Focusing on US life, Berman looks at a wide range of topics, from the commercially controlled media bubble in which so many US citizens live, the fact that US residents consume twice as much anti-depression medication as the rest of the humanity combined to the fact that president Obama has now claimed the right to summarily execute anyone anywhere, for any reason, or indeed for no reason at all. He criticizes public discourse about US society as superficial not only because it is too issue-specific and lacks the 'bigger picture' of multiple interlocking problems, but also because it lacks an understanding of how US citizens behave on a daily basis. Citing one academic study that concluded there was a '48% drop' in empathy over the last 30 years, he is unflinching in exposing what he terms 'the sheer cruelty of the American soul'. While his conclusions are stark, his evidence is trenchant.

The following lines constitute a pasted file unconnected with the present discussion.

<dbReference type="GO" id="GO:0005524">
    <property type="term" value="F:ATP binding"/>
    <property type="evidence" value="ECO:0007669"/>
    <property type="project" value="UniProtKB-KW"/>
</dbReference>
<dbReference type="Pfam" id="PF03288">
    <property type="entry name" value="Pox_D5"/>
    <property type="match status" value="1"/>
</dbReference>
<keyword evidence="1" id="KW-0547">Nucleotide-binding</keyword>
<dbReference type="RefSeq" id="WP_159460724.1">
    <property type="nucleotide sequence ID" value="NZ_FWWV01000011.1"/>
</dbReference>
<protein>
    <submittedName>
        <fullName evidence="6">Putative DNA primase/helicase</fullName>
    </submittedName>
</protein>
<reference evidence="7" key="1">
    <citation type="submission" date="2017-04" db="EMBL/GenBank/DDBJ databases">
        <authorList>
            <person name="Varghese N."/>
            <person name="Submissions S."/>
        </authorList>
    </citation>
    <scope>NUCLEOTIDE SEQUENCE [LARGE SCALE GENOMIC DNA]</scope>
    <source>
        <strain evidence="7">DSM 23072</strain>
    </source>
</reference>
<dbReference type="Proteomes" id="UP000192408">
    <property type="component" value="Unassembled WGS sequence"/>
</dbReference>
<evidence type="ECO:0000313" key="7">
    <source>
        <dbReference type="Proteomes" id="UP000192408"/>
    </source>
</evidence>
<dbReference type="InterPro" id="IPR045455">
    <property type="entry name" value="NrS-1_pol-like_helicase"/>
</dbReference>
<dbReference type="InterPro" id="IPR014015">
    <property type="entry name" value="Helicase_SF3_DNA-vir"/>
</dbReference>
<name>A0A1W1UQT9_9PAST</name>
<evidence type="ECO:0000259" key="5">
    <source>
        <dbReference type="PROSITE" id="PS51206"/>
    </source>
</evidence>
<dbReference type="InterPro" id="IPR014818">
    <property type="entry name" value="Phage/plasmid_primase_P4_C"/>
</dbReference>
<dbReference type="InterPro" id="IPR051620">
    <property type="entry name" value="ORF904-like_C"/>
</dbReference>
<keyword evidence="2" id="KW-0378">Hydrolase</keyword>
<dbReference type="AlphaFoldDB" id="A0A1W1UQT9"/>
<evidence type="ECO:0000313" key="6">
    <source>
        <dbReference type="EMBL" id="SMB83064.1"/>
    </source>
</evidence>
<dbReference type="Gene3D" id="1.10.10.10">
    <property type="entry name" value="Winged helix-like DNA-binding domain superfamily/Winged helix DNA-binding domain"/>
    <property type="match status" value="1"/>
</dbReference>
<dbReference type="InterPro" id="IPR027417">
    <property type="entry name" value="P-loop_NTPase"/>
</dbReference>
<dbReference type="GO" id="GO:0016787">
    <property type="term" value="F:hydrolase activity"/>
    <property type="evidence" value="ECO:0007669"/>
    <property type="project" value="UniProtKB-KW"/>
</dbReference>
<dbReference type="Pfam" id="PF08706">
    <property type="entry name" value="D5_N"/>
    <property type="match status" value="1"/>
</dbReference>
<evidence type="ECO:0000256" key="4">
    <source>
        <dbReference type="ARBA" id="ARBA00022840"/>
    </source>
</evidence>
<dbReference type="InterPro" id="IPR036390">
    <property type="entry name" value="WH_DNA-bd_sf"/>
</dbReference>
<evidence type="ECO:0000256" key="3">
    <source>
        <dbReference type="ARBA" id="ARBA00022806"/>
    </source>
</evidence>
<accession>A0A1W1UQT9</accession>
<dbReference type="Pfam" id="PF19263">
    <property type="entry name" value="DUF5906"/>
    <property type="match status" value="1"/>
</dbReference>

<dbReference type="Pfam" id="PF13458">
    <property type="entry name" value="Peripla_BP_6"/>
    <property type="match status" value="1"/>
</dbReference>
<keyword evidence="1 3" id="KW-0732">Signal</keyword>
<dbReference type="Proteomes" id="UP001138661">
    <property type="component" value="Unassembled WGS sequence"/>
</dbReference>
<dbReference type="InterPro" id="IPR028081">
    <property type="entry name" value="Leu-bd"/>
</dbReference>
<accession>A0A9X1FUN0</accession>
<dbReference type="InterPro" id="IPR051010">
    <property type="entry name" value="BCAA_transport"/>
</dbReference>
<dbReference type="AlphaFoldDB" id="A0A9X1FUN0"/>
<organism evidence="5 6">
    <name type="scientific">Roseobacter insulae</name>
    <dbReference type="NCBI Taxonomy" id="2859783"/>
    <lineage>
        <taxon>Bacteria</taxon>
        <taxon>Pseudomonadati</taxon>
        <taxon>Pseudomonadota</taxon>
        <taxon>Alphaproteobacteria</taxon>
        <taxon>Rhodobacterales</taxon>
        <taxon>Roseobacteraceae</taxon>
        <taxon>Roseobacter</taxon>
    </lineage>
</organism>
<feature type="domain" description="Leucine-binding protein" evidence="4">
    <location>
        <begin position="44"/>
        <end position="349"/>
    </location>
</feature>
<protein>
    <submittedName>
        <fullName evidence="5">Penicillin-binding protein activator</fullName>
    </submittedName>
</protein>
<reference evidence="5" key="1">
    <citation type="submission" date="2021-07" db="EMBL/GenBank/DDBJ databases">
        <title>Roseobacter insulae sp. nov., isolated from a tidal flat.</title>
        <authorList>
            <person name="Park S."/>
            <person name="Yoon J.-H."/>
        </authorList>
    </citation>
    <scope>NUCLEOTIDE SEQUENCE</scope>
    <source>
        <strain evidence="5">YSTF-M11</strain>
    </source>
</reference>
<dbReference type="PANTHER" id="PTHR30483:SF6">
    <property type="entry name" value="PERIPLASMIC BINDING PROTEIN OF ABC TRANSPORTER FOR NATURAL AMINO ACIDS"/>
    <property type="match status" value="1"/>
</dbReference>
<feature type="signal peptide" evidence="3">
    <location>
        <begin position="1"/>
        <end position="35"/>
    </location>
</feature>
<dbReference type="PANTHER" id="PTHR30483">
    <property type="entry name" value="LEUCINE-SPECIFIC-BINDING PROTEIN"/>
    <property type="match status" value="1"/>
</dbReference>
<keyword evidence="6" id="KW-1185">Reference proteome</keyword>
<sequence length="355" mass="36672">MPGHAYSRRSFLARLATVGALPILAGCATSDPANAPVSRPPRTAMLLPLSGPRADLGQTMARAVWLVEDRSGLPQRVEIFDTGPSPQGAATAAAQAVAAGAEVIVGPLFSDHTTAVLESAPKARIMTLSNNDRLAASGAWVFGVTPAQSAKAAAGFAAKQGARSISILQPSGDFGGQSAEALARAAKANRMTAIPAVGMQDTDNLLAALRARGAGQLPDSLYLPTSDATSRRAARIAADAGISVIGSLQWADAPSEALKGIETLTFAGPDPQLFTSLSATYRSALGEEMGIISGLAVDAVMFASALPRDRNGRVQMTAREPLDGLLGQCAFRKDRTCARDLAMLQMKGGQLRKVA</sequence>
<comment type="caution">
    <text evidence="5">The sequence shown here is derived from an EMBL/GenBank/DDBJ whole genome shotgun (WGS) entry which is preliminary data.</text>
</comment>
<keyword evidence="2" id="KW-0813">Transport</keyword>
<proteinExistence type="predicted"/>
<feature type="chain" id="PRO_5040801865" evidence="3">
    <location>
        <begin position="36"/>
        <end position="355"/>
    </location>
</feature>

Berman's speech continues until just into our second hour, after which we hear a couple of questions from the ensuing Q & A. We conclude by reading chapter 4 of David Graeber's Debt, The First 5000 Years, entitled Cruelty And Redemption. He surveys the historical evidence available about the impact of money and debt, and its tendency to create a hierarchy in which money masters cruelly dictate terms to debt slaves. Citing biblical and other evidence, he recalls that mass debt forgiveness was sometimes necessary to prevent social collapse. What, he asks, do religions have to say about the morality of the market place, and why do they frame their message in economic terms - e.g. Christ the redeemer?
Thanks to Pirate TV Seattle for the Morris Berman recording.